At Memorial Sloan Kettering, in addition to diagnosing and treating myeloproliferative diseases (or myeloproliferative neoplasms), we have expertise in other rare blood conditions such as histiocytosis, paroxysmal nocturnal hemoglobinuria, and systemic mastocytosis.
This group of rare diseases, characterized by the presence of an abnormally high number of white blood cells called histiocytes, can be difficult to diagnose.
The symptoms are common physical problems not specific to these diseases, including pain, fever, rash, and frequent urination. Symptoms depend on where the tumors form as well as the organs and systems involved and their functions. Tumors in weight-bearing bones, such as the legs or spine, may cause the bones to fracture without apparent reason. Histiocytes can also form small tumors in the mouth and gums and on the skin.
Diagnosis may come through x-rays or other imaging methods, blood tests, or biopsies of tumors and bone marrow. Depending on the extent of the disease, our doctors may use chemotherapy, low doses of radiation therapy, or surgery to treat skin or bone tumors caused by histiocytosis.
The most common form of histiocytosis is Langerhans cell histiocytosis. Research has revealed that tumors occurring in Langerhans cell histiocytosis — as well as in a rare form of histiocytosis called Erdheim-Chester disease (ECD) — often have mutations in a gene called BRAF V600. The protein produced by this mutated gene has been shown to promote the growth of other cancers such as melanoma and some lung cancers.
Memorial Sloan Kettering researchers are investigating other genetic alterations in addition to BRAF V600 that may be present in patients with ECD. They are also seeking to identify the type of cell in which ECD originates and find the optimal targeted therapy for treating patients with the BRAF V600 mutation. We also are conducting a clinical trial exploring a new treatment option for people with Langerhans cell histiocytosis and ECD.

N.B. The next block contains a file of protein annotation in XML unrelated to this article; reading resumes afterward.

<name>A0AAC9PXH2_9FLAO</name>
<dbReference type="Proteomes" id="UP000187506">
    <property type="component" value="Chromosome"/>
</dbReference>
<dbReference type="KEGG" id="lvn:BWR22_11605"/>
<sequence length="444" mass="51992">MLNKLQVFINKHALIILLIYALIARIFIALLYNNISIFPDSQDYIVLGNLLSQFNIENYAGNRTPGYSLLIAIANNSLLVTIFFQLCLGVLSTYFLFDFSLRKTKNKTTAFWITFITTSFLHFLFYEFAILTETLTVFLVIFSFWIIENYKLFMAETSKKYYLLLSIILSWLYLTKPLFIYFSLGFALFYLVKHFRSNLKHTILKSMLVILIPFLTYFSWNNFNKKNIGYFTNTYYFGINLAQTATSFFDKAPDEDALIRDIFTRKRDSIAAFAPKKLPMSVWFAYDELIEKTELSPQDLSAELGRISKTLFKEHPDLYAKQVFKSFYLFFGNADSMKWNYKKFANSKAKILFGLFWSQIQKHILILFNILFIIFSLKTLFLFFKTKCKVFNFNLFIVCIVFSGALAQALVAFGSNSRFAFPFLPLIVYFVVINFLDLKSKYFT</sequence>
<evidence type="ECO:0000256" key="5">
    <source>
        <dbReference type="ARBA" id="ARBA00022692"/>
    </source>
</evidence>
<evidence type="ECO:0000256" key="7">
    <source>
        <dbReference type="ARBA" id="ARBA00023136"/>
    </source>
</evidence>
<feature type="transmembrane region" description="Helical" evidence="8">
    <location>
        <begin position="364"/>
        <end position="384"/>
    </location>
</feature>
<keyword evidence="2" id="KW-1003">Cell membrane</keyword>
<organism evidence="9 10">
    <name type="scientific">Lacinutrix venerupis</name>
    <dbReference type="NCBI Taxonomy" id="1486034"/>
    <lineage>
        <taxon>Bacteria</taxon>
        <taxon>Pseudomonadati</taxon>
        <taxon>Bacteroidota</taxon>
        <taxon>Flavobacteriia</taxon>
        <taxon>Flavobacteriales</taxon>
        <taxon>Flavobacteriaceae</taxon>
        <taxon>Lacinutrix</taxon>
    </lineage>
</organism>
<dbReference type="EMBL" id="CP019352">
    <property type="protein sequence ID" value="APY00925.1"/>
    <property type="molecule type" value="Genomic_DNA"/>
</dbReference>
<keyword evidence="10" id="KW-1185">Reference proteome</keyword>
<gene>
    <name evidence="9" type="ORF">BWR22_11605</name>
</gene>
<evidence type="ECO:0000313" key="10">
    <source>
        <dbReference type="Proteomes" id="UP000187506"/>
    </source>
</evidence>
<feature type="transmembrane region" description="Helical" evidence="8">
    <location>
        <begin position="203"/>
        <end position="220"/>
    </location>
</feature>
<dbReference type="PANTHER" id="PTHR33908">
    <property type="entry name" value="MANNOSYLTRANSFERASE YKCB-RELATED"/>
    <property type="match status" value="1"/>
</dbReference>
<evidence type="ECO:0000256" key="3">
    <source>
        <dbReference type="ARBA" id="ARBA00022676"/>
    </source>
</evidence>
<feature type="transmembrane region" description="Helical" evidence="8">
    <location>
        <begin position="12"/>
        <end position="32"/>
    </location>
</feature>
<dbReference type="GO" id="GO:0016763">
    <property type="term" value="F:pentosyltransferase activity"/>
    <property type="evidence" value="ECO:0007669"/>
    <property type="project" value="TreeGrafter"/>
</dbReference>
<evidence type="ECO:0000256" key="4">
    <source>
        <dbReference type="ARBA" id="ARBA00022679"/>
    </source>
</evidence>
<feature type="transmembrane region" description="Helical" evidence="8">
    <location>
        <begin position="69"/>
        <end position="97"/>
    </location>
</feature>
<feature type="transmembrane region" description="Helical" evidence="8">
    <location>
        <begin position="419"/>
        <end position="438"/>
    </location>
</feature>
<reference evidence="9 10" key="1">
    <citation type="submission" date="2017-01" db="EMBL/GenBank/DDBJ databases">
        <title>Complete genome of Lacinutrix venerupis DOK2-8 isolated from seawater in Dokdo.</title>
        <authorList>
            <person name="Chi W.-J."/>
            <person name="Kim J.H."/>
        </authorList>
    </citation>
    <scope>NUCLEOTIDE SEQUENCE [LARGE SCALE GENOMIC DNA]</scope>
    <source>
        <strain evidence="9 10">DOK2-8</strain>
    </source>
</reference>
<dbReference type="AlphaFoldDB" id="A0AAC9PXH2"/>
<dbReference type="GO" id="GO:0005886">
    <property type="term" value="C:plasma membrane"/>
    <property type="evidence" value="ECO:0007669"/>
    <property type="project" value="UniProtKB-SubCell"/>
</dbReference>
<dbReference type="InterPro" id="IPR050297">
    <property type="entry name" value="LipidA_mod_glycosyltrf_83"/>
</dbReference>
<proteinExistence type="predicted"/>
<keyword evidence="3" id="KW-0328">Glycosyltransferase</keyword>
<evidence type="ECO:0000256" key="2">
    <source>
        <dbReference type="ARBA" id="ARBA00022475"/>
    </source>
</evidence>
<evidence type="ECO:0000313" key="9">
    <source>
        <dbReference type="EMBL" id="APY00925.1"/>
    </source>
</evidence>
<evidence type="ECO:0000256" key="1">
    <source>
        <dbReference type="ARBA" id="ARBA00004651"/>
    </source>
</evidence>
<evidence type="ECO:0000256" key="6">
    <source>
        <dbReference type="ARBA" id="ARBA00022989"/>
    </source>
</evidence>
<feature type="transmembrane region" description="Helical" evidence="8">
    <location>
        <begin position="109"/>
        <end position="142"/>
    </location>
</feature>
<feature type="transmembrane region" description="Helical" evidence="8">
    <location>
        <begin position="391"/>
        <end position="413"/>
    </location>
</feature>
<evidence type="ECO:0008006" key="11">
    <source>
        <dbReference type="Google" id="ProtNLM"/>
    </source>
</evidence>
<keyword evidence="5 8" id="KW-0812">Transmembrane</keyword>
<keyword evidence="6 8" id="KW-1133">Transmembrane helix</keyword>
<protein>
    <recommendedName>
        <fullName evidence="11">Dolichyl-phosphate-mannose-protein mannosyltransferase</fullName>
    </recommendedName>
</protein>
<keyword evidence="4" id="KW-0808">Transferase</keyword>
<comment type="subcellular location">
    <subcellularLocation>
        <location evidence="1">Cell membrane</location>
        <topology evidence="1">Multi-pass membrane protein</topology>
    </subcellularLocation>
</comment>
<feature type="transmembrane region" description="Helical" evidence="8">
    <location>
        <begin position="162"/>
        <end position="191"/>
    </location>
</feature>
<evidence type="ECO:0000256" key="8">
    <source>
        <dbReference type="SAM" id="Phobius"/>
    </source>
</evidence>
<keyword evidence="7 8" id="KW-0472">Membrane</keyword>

Paroxysmal Nocturnal Hemoglobinuria
At Memorial Sloan Kettering, we use one of two blood tests to diagnose paroxysmal nocturnal hemoglobuinuria (PNH), a rare disease in which red blood cells break down earlier than normal: the Ham test or flow cytometry.
The Ham test checks whether red blood cells become more fragile when they are placed in mild acid. Flow cytometry is a technique for counting and examining microscopic particles by suspending them in a stream of fluid and passing them by an electronic detection apparatus. The technique is used to measure certain proteins associated with PNH in order to diagnose the disease.
In some cases we treat PNH patients with blood transfusion, folic acid, and, if appropriate, iron supplements. If you have low levels of red blood cells, platelets, and white cells, we may recommend that you take steroids or the same immunosuppressive drugs used to treat aplastic anemia, which include cyclosporine and anti-thymocyte globulin.
Blood clots are usually treated with anticoagulants and sometimes, if severe, with a drug called tissue plasminogen activator (known as tPA), which can rapidly dissolve the clots.
PNH can be cured by bone marrow transplantation. This procedure should be considered on an individual basis, based on the patient’s age and symptoms.